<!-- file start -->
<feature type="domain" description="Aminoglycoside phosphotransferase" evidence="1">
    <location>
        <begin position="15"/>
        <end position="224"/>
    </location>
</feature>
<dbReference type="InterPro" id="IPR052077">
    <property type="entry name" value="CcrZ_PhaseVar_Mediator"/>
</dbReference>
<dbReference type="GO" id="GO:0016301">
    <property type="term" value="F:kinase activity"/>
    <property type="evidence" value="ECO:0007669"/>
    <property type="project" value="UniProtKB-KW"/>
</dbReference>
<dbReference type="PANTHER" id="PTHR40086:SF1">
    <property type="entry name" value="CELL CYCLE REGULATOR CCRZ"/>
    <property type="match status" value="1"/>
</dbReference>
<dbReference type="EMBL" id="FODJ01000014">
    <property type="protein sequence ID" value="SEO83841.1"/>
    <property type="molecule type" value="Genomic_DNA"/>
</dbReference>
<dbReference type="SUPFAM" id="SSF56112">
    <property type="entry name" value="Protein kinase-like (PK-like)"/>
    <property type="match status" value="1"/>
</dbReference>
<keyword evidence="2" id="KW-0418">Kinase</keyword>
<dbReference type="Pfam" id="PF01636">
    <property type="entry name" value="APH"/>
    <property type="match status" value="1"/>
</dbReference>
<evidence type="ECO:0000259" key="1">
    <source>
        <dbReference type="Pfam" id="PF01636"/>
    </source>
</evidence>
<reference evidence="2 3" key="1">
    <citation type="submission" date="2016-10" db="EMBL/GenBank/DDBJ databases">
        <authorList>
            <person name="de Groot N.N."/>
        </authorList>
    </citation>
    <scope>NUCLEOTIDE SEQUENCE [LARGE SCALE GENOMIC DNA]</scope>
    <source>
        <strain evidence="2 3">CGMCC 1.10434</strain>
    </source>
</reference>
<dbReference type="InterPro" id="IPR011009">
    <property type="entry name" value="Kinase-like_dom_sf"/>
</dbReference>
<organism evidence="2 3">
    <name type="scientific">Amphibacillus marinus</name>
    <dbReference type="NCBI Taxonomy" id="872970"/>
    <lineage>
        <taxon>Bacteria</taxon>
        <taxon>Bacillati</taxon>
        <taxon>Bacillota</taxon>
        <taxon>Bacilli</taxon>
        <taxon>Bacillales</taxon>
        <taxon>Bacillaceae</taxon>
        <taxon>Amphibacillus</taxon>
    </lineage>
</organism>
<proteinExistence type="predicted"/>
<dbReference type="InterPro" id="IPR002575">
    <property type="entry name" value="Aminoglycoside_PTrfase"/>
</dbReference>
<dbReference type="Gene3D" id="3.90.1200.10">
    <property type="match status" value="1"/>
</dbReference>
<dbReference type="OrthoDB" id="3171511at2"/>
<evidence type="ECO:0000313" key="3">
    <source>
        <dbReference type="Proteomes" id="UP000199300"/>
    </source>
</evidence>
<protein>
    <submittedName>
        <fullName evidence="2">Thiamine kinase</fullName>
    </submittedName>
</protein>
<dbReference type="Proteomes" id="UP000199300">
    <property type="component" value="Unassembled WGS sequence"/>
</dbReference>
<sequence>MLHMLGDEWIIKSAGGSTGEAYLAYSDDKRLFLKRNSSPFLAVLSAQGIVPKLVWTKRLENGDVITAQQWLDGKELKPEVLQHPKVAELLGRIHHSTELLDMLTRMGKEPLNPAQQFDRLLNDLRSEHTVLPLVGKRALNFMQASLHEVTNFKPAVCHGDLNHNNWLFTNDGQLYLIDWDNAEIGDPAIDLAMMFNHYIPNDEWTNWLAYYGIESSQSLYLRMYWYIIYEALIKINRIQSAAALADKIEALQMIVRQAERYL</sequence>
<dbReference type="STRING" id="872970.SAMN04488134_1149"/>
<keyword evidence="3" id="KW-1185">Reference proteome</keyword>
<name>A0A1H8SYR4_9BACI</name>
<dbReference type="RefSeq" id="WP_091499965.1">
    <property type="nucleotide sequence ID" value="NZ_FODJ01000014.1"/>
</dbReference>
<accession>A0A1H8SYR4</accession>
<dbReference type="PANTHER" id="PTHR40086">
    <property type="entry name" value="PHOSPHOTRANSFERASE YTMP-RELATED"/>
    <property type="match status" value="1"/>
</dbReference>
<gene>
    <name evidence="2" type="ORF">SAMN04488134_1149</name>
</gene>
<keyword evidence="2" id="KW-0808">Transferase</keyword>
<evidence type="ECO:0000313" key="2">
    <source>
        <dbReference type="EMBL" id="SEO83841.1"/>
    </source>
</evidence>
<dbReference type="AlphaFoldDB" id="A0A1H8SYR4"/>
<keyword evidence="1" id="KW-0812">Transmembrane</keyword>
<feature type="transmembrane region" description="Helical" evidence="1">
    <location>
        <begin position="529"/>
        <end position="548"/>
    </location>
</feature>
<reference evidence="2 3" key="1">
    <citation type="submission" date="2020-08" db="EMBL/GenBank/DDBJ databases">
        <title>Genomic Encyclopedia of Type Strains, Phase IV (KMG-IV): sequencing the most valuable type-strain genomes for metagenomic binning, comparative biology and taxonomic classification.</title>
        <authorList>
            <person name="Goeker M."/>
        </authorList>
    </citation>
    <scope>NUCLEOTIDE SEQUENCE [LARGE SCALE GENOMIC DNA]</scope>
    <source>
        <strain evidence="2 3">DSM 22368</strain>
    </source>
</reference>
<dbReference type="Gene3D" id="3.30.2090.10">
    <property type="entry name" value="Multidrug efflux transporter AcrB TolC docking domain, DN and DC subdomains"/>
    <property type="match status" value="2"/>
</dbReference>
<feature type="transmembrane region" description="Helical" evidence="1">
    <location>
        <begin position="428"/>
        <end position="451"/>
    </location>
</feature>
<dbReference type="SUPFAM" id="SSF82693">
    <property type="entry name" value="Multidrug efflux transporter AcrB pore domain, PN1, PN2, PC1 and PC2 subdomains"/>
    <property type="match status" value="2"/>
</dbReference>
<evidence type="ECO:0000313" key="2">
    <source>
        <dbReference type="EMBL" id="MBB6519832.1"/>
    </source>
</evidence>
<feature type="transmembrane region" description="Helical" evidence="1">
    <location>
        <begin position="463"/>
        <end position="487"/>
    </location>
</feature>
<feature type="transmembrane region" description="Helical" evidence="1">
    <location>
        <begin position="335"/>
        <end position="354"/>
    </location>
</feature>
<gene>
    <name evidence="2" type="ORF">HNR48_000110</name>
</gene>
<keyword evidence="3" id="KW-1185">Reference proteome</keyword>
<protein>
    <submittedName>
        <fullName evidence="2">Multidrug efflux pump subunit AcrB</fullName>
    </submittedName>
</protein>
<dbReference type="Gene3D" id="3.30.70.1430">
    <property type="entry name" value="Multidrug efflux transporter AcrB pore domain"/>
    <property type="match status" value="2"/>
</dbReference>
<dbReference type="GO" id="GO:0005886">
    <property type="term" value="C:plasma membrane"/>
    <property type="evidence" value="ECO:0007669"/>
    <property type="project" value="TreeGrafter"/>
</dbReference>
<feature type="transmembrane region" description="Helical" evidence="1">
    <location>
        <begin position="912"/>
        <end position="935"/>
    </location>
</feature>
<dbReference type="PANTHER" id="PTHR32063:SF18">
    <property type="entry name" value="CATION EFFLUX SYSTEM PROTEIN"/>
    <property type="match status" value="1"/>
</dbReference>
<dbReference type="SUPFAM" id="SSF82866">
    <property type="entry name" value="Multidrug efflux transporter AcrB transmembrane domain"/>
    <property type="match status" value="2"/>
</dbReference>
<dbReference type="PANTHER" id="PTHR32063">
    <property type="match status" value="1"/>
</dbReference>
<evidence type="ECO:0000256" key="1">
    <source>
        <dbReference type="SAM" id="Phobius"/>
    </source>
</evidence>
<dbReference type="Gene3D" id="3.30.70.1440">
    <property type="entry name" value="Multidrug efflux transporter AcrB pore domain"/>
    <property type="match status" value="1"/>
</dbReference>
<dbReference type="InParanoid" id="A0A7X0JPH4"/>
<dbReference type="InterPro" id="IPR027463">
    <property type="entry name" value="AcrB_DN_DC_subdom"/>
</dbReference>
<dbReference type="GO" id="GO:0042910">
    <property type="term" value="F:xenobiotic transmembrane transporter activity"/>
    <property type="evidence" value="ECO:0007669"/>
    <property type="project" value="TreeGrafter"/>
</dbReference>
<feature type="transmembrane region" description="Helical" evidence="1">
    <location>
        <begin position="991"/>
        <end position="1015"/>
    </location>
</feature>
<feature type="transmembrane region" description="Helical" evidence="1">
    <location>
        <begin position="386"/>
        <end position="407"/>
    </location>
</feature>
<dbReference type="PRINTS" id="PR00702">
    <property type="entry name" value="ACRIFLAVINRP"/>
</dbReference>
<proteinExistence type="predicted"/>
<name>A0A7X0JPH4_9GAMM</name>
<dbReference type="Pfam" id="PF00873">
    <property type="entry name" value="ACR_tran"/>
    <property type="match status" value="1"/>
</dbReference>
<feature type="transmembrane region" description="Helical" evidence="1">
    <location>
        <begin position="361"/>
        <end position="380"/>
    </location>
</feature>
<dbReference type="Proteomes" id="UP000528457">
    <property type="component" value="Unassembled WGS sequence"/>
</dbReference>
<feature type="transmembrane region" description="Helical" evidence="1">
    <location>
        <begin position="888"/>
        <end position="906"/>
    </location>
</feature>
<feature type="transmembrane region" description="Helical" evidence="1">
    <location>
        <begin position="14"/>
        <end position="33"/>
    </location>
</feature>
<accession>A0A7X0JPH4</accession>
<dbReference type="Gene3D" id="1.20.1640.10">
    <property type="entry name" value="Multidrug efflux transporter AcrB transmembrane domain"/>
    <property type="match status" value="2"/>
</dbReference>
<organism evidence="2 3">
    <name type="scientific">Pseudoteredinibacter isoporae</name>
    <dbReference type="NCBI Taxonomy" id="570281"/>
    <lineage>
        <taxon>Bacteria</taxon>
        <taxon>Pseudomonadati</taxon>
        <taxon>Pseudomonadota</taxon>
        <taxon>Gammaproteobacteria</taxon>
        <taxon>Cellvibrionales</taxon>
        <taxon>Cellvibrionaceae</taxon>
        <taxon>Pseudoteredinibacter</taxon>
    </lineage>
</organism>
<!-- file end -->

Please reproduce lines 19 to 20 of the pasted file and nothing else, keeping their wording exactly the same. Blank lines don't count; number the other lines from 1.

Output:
<dbReference type="EMBL" id="FODJ01000014">
    <property type="protein sequence ID" value="SEO83841.1"/>